The angular unconformity between Carboniferous and Permian rocks is clearly visible in the Kirkby Stephen area even though there is only a few degrees difference in attitude. The unconformity truncates layer boundaries in the Carboniferous succession. The east-west extent of the map is approximately 12 km; British Geological Survey, GeoIndex Onshore.
Over the years there has been much debate about the orientation of the stress field responsible for the Variscan folding and faulting with there being evidence for both east-west and north-south compression. There has been a tendency for authors to support one or the other of these causes for the deformation but a resolution of the conflict is developing. Much data points to north-south compression being the first deformation event followed by east-west compression. Perhaps surprisingly the latter compression was generated by a combination of strike-slip and extension. A very broad region, larger than northern England, with boundaries trending ENE-WSW, was undergoing dextral strike-slip whilst the zone margins were moving apart – transtension. This combination of displacement sets up approximately east-west compression. The first north-south compression event reactivated the fundamental basement structures that define the major blocks such as the Lake District, Alston, and Askrigg. Because of the variable strike of these basement structures the strike-slip senses varied. Along the NNE trending Dent line it was sinistral whilst on the NW/SE Craven Faults it was dextral and both were transpressional. Both of these belts are around a kilometre wide and beyond the confines of these shear zones the structural effects of the Variscan are minimal especially over the granite-cored blocks. A good example of the variable impact of the Variscan is found straddling the Cumbria/Lancashire border between Arnside and Silverdale. In a belt trending north south from Storth to Leighton Moss there is a zone a few hundred metres wide of sub-vertical to overturned Carboniferous limestones. This is the Silverdale Disturbance which is localized on an older basement fracture that was reactivated in the Variscan. Away from these zones of complexity deformation is weak except for very localized complications. A couple of kilometres from the Silverdale Disturbance on Arnside Point there is a gentle, rounded, synclinal fold with limb dips of about 20o which are higher than the average for Carboniferous rocks in the Cumbrian Ring. Close by near the Arnside Coastguard Station there is an example of localized complexity where a zone, just a few tens of metres across, developed in a predominantly strike slip mode but with an element of compression across the zone. This resulted in a faulted and folded belt with many of the folds being genetically dependent on faulting.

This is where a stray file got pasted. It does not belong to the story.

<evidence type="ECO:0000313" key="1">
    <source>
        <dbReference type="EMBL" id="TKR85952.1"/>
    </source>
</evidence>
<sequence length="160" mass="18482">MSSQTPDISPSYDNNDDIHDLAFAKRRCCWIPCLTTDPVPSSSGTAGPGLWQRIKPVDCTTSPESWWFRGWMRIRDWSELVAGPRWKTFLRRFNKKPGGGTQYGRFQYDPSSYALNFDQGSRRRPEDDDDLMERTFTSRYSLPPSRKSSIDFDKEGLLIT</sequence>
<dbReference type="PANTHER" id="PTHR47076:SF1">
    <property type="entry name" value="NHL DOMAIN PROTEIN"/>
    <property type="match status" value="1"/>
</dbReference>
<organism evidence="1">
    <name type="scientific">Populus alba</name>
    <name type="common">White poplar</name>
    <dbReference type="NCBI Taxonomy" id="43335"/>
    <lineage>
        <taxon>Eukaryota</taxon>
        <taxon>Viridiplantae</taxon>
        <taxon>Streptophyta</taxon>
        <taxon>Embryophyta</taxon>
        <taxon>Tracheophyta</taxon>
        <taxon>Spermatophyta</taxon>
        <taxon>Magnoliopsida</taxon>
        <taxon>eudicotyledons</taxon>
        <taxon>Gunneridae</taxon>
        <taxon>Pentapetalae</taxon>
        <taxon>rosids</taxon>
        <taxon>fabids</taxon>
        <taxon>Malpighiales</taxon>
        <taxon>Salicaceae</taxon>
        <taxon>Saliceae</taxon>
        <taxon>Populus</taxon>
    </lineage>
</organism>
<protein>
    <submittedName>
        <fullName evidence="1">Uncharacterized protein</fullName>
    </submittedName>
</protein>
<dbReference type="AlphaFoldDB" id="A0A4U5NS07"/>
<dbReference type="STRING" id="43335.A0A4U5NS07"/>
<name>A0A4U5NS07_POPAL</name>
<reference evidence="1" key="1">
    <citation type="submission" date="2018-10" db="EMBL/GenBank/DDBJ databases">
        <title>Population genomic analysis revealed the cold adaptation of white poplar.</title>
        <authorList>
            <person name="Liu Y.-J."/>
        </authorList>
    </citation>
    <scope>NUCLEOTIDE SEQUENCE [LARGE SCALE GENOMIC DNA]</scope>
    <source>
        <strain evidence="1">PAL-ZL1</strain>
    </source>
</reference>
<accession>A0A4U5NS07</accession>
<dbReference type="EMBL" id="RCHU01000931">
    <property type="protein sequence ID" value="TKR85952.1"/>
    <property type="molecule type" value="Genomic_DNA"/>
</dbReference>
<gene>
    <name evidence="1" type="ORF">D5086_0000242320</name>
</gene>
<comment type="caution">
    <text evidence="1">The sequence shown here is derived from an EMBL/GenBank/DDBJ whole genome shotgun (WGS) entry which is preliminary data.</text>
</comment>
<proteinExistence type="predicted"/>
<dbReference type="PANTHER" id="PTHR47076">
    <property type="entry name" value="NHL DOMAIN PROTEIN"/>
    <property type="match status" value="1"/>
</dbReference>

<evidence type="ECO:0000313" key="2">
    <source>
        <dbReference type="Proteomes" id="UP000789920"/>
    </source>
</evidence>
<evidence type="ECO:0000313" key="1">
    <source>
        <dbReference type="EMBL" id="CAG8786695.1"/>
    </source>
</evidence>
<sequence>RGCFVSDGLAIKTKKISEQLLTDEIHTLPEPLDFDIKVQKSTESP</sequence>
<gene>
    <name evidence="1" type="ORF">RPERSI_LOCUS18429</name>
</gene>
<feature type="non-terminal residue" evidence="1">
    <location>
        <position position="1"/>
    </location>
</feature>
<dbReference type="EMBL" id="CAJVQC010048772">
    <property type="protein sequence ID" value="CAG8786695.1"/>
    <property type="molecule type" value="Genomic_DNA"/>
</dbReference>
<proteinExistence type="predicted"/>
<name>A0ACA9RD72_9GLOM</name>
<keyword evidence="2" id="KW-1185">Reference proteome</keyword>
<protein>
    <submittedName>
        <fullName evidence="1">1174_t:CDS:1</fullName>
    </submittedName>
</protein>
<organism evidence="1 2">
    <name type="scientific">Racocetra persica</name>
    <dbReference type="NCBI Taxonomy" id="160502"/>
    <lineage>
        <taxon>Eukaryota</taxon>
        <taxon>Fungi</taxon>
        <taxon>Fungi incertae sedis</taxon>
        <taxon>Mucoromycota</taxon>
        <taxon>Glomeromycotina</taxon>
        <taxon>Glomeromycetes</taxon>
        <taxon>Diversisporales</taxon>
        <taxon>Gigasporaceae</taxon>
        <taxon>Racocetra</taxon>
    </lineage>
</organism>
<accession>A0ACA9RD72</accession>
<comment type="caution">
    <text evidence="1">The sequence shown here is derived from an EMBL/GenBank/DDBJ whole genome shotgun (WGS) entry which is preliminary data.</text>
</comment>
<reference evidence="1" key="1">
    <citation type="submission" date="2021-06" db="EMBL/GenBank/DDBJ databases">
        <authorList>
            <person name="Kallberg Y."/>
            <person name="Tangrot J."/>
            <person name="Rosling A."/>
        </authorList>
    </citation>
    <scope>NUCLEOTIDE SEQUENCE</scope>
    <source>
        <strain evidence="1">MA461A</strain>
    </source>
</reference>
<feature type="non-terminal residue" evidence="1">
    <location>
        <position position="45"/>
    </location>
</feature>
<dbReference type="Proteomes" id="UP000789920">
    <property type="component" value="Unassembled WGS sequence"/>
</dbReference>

Overturned Urswick limestone in Trowbarrow Quarry, Silverdale Disturbance. The view is towards the north along the line of the belt of steeply dipping rocks.
An interpretation of part of the localized zone of complexity in the Dalton Formation near the Coastguard Station at Arnside. Here a fault-bounded zone has undergone strike-slip movement whilst at the same time the fault boundaries have moved together to create a compressive component. Abundant striations demonstrate the overall strike-slip motion but contractional faults prove the compressive element and folds genetically related to the thrusts are prominent.
Magmatism was a significant part of the Variscan Orogeny in northern England though of a very different composition to that associated with the Acadian. The Whin Sill Swarm of doleritic sills and dykes covers a large area of northern England. The main element, the Whin Sill, is typically 30 m thick though in places it is 90 m; it is the eponymous sill giving its name to all igneous [and sedimentary] intrusions that parallel the host bedding. Locally it is transgressive cutting across layers but for the most part it is concordant. Radiometric dating gives an age of 297.4 Ma for the Whin swarm [very earliest Permian] and an interesting connection has been made between the famous Pb-Zn mineralization in the North Pennines and the sill. Traditionally this mineralization event was thought to have been formed by hydrothermal fluids circulating in, and leaching minerals from, the Carboniferous sedimentary host rocks. The driver for the fluid flow was believed to be the Weardale Granite which, even though it is Acadian in age, was thought to have had sufficient heat production from isotope decay to create a chimney effect. However, studies of Rhenium and Osmium isotopes in the metalliferous minerals have shown that they were sourced in the mantle thus overturning decades of long-held beliefs. This information strongly links the magmatism and mineralization to the same overall tectonic event and dating of the vein assemblages gives an age only slightly younger than the Whin Sill. Scenically the Whin Sill is responsible for our own Grand Canyon, High Cup Nick; the ramparts that define this valley are cliffs in the Whin Sill.